Sunday, March 18, 2007

Rules

Oh, what a book. What a gorgeous, gorgeous book.

I just finished reading Rules by Cynthia Lord, which is a book geared for children in Grades 4 - 7. In other words, it's ostensibly too old for Bud and too young for me. But we both love it, albeit for different reasons.

Bud loves the book itself. I bought it a couple of weeks ago and added it to the stack of books-to-be-read that clutter my bedroom. Bud found it there and adopted it. He carted it around with him from room to room. He tucked it into his bag when we left the house. He browsed through it while he ate his breakfast.

He seemed captivated first by the cover art:


I think it spoke to his artistic sensibilities.

Beyond that, I think he enjoyed the book's heft. The book is lightweight and manageable, but its hard cover and lack of illustrations may have made it feel Important and Grown Up to him. And he seemed particularly delighted to find that when he opened to the first page of this Important and Grown Up Book, he could actually read the words:

"RULES FOR DAVID: Chew with your mouth closed... If someone says "hi," you say "hi" back... No toys in the fish tank."

What Bud didn't know, of course, was that he was reading a list of rules composed by the book's narrator, twelve-year-old Catherine, to help her eight-year-old brother David navigate the world. David loves rules, Catherine tells us. David has autism.

David is, in fact, quite a lot like Bud, which made me fall in love with him almost instantly. But Rules is not really David's story; it's Catherine's. And it's beautiful.

I won't say too much, because I don't want to spoil it for you. The story passes too quickly as it is - I started the book yesterday, and sped through until there were no more words to read. So I won't ruin it by giving you summaries and synopses and overviews.

I'll just say this: Rules is a book about being a parent, being a child, being a sibling, and being a friend. It's about ability and disability and about how we all manage through life with a healthy dose of both. It's about growing up and growing wise and making mistakes and making things right again. It's about integrity and respect and understanding and love. And it is, very deservedly, a 2007 Newbery Honor Book.

Two things before I end this post. The first is a tip:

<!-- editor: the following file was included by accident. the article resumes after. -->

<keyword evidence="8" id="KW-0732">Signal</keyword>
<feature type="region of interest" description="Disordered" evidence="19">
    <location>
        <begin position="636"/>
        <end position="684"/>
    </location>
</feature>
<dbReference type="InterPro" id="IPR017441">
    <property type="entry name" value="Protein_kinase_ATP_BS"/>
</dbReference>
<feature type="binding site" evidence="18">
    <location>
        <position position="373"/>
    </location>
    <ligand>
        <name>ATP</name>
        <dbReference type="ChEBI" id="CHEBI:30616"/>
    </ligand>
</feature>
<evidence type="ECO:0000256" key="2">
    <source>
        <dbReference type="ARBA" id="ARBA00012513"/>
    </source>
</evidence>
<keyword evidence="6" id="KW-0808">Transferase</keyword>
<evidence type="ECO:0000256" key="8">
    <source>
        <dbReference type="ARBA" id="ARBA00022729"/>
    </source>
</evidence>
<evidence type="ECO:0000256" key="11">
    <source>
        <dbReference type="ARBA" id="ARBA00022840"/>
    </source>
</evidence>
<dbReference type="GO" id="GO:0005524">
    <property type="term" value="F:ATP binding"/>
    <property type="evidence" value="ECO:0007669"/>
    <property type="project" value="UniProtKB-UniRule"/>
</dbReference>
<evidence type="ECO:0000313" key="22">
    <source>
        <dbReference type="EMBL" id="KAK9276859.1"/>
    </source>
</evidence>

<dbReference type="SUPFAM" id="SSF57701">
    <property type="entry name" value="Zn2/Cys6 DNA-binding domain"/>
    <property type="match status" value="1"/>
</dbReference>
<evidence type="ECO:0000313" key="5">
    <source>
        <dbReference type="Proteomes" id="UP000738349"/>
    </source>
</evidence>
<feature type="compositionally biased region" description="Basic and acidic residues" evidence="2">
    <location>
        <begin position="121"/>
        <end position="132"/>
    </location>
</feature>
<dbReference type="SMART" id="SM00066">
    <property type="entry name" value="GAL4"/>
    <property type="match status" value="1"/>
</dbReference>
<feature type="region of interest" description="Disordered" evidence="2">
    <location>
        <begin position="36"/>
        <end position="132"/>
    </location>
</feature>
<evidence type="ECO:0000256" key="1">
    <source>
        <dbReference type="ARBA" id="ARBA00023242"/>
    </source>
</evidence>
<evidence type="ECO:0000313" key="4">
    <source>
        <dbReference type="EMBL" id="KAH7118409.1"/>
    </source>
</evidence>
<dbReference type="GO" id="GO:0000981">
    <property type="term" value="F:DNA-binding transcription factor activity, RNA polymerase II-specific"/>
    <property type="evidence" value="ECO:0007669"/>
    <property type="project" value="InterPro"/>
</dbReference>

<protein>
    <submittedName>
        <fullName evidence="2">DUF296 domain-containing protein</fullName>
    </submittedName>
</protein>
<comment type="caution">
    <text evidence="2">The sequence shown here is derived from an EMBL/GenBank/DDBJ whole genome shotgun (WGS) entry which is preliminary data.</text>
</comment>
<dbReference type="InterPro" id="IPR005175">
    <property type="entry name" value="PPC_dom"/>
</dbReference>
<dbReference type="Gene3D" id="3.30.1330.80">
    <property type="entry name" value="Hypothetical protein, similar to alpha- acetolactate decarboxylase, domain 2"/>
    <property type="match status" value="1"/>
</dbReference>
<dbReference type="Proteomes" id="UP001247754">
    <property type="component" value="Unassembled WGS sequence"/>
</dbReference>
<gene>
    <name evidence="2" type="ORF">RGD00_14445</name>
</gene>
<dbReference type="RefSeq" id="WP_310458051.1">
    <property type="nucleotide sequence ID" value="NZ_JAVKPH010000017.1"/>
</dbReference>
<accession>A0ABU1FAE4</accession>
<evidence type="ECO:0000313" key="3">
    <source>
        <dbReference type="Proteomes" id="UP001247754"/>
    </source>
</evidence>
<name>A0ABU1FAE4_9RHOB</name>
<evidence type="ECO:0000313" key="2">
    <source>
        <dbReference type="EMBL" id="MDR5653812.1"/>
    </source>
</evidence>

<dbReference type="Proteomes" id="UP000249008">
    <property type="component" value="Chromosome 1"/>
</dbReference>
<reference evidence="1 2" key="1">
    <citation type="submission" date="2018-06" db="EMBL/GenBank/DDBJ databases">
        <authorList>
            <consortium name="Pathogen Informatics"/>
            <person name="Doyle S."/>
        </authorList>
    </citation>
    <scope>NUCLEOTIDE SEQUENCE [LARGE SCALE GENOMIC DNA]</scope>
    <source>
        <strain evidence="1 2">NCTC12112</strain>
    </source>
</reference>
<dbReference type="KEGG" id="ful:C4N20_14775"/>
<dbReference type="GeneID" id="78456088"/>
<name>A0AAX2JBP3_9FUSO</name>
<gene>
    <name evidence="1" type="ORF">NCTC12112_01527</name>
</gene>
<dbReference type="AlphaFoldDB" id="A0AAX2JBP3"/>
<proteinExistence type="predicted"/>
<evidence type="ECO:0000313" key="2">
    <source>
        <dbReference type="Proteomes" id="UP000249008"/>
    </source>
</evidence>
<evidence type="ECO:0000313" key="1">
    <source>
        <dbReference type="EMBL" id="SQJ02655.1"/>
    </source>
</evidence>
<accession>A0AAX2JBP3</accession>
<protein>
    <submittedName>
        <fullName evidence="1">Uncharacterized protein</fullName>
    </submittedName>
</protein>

I bought my copy of Rules at big box bookstore, but later discovered that I could have ordered a personalized autographed copy through Cynthia Lord's website. I'm sure I'll have opportunity in the future: this is a book that demands to be given as a gift.

The second is a Rule:

When you start this book, read slowly. It will come to an end long before you are ready to say goodbye.

8 comments:

kirsten said...

thank you! i've been hoping to find a book for my daughter to read to maybe help her understand her little brother. this could be the one!

kristina said...

I think the cover speaks for itself! Looks lovely.

Mom without a manual said...

Thanks! I just put it on reserve at my library! I'd heard about it before but in the midst of chaos it slipped my mind. Thanks for reminding me and getting me excited again to read it!

for what it's worth said...

I went and ordered my copy from her site today. I am considering branching out into a new area with my job; early intervention specialist. If this book is as great as you indicate,it may be part of my introduction basket when I come to new homes.
Thanks for the suggestion!!!

KAL said...

Thanks, mom-nos! I picked up a copy today and can't wait to start it.

kyra said...

i SO want this book! it may be JUSt perfect for fluffy right now. he so needs a pal. maybe this book could be a pal until a flesh and bones one appears...

Daisy said...

I checked this out from my school library. I think I need to own it. I had trouble reading parts of it; my own daughter, with a disabled brother, could have written it.

Sandy D. said...

Beautiful review of a wonderful book. I read a copy from the library, but I think I'll buy a copy from your link so my son and daughter can read it someday.